Excited UD freshmen move in; tearful UD parents say goodbye

University of Dayton expects to hold steady at last year’s record total enrollment of 12,000 students

The University of Dayton on Friday welcomed nearly 2,000 freshmen as they moved into their dorms, got their ID cards and maybe grabbed something to eat on Brown Street.

Hundreds of student volunteers, including the football team, were lined up to greet the more than 1,800 freshmen living in residence halls this year. Classes start Monday for UD students.

Cari Wallace, UD’s assistant vice president for student development, said the remaining students who aren’t moving in on Friday are mostly commuters, or may be moving in a little later. But most students moved in on Friday.

“This is the day,” Wallace said. “If you’re an incoming first-year student, this is when you come.”

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UD expects to remain at last year’s record enrollment for this upcoming academic year, with about 12,000 undergraduate, graduate, doctoral and law students expected to attend.

More than 19% of the new students are from historically underrepresented racial and ethnic groups, according to UD, and about 9% are the first in their families to attend college. About 17% of the new student body is eligible for the federal Pell Grant, which helps students from low-income backgrounds pay for college.

UD President Eric Spina said last September in an interview with the Dayton Daily News that UD has grown almost continuously over the last 25 years. But he said maintaining class size made sense for the university this year.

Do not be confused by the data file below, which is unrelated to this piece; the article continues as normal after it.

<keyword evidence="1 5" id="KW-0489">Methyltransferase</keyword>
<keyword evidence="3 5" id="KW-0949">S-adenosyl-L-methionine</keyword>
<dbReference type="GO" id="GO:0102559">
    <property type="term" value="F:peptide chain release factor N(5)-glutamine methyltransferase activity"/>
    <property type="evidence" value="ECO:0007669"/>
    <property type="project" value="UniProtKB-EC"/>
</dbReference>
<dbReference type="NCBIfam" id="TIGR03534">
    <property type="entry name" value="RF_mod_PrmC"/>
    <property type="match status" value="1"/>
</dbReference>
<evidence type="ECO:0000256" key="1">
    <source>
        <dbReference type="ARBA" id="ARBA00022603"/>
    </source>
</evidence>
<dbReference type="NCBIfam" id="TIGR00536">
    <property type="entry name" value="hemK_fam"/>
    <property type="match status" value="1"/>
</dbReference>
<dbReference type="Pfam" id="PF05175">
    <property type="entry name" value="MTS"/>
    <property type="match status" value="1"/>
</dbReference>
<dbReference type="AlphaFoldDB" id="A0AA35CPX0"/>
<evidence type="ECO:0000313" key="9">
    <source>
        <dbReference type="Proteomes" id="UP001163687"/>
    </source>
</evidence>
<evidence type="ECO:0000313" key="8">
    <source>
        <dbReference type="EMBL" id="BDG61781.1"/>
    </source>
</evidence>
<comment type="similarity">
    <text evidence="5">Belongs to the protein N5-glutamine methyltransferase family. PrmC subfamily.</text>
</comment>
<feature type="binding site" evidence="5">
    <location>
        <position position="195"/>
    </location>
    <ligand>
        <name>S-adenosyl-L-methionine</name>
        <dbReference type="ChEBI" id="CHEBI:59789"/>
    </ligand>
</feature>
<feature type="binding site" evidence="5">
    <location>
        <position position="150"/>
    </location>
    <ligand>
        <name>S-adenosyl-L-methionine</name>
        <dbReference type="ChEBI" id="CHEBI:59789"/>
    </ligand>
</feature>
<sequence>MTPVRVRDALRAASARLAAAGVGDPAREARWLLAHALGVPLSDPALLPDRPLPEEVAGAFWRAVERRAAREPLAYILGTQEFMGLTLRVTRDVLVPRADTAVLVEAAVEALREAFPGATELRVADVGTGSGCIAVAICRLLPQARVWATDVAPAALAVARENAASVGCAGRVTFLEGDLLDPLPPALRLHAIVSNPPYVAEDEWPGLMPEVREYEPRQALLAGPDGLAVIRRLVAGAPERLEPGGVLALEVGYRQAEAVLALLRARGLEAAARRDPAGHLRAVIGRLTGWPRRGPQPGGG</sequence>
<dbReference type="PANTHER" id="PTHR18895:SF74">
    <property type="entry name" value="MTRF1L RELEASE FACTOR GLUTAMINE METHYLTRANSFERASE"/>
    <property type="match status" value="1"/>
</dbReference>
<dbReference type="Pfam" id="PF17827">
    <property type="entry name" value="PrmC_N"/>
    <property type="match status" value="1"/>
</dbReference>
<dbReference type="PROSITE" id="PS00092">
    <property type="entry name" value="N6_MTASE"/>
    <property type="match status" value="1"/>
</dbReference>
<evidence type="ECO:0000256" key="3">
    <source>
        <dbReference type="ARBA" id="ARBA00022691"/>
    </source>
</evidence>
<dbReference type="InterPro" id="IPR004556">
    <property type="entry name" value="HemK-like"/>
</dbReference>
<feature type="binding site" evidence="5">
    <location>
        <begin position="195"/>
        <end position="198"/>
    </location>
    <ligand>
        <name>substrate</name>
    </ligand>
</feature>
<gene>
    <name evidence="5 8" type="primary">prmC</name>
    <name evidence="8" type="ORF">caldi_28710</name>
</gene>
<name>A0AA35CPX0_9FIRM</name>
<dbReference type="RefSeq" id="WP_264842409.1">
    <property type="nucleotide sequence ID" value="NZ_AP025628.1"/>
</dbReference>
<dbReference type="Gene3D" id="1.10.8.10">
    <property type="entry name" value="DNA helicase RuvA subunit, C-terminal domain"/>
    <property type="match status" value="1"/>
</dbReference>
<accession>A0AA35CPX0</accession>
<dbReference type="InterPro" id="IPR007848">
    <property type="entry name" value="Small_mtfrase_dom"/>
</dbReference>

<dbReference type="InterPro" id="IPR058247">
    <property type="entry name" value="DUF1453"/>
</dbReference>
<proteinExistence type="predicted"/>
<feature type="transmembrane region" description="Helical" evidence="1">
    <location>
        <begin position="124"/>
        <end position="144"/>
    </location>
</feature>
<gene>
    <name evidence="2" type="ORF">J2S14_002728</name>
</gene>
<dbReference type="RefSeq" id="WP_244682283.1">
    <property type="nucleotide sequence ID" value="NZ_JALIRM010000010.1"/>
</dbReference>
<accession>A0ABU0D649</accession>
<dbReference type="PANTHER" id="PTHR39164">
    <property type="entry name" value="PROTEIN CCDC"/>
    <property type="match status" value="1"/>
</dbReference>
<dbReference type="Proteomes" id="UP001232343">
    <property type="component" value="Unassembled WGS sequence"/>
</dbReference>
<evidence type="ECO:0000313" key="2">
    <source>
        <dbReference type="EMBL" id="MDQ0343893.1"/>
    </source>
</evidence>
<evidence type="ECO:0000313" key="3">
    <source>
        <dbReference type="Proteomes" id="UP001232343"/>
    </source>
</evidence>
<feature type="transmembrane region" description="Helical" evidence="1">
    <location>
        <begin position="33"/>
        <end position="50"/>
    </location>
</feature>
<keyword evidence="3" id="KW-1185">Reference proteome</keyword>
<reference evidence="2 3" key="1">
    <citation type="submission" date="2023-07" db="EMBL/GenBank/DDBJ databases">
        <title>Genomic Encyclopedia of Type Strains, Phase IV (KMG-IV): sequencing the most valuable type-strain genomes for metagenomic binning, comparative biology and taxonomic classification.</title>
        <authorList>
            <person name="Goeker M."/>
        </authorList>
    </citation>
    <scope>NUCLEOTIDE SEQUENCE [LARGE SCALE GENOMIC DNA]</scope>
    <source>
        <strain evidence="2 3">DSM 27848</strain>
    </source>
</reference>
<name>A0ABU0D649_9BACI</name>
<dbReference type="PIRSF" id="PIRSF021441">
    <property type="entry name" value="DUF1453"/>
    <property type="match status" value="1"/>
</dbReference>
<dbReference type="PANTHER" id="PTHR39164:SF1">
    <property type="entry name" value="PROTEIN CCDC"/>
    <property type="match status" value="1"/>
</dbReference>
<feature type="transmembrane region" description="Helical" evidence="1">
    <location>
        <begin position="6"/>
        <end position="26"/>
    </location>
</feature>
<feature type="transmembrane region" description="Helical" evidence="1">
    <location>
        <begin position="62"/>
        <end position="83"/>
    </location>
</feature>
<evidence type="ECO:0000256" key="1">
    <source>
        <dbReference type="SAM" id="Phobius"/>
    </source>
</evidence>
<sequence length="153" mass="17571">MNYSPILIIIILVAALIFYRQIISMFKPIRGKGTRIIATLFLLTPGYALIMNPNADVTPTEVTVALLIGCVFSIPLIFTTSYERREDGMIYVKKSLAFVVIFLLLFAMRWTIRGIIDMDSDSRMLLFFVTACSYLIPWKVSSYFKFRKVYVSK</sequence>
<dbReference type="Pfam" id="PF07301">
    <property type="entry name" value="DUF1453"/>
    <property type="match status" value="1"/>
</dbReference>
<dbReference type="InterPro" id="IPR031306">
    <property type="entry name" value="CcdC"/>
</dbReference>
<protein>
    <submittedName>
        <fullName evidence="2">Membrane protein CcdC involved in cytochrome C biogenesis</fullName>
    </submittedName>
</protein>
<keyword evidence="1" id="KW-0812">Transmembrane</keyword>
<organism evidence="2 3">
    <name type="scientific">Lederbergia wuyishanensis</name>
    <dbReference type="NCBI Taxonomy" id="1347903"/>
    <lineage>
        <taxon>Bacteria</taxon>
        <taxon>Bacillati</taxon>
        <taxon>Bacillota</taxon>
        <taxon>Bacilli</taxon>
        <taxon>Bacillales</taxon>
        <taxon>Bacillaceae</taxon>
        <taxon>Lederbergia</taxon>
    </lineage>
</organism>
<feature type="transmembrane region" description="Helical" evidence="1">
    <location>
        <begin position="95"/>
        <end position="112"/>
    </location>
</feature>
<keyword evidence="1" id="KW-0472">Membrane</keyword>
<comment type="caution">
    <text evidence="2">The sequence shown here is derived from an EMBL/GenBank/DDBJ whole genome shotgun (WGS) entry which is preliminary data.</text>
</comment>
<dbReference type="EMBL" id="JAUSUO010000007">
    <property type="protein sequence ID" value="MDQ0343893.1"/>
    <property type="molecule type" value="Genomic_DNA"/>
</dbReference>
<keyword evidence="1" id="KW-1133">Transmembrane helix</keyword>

“You think about our university and the value in personal relationships and being able to wrap your arms around the university,” he said. “I think if we got any larger, we would lose some of the special character of UD.”

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Move-in day is quite an operation. Parents enter campus in various spots, but much of the traffic is routed to an Irving Avenue entrance. Families wait in line in their cars for an open spot next to their child’s dorm. When they pull up, student volunteers help parents get as much stuff into bins as possible before having parents move their cars to another location.

Wallace said the university has permanently changed some of the ways they manage move-in due to the COVID-19 pandemic.

“I think there’s actually been positive changes that have happened as a result of how we managed and transitioned from COVID,” Wallace said.

UD is recommending masks this academic year but not immediately requiring students to wear them.

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Diana Barrett, director of student transitions and family programs, said the campus wants to leave a welcoming, happy impression on first-years and their families on moving day.

“It is the first impression that students have of campus, as well as family members,” Barrett said.

Mary Kuckelman, a UD first-year student from Indianapolis, said she’s looking forward to meeting new people and making new friends this upcoming year.

Kuckelman said she moved most of her stuff in a few weeks ago, when UD had a drop-off day for freshmen. The students could sign up for a one-hour slot and get as much of their things into the dorm as possible.

“So far, it’s been really great. I’m excited,” said Kuckelman, who plans to major in political science and minor in Chinese.

Her mom, Melissa Kuckelman, reluctantly agreed, as move-in day is also goodbye day.

“We’re very excited, but extremely sad,” she said.



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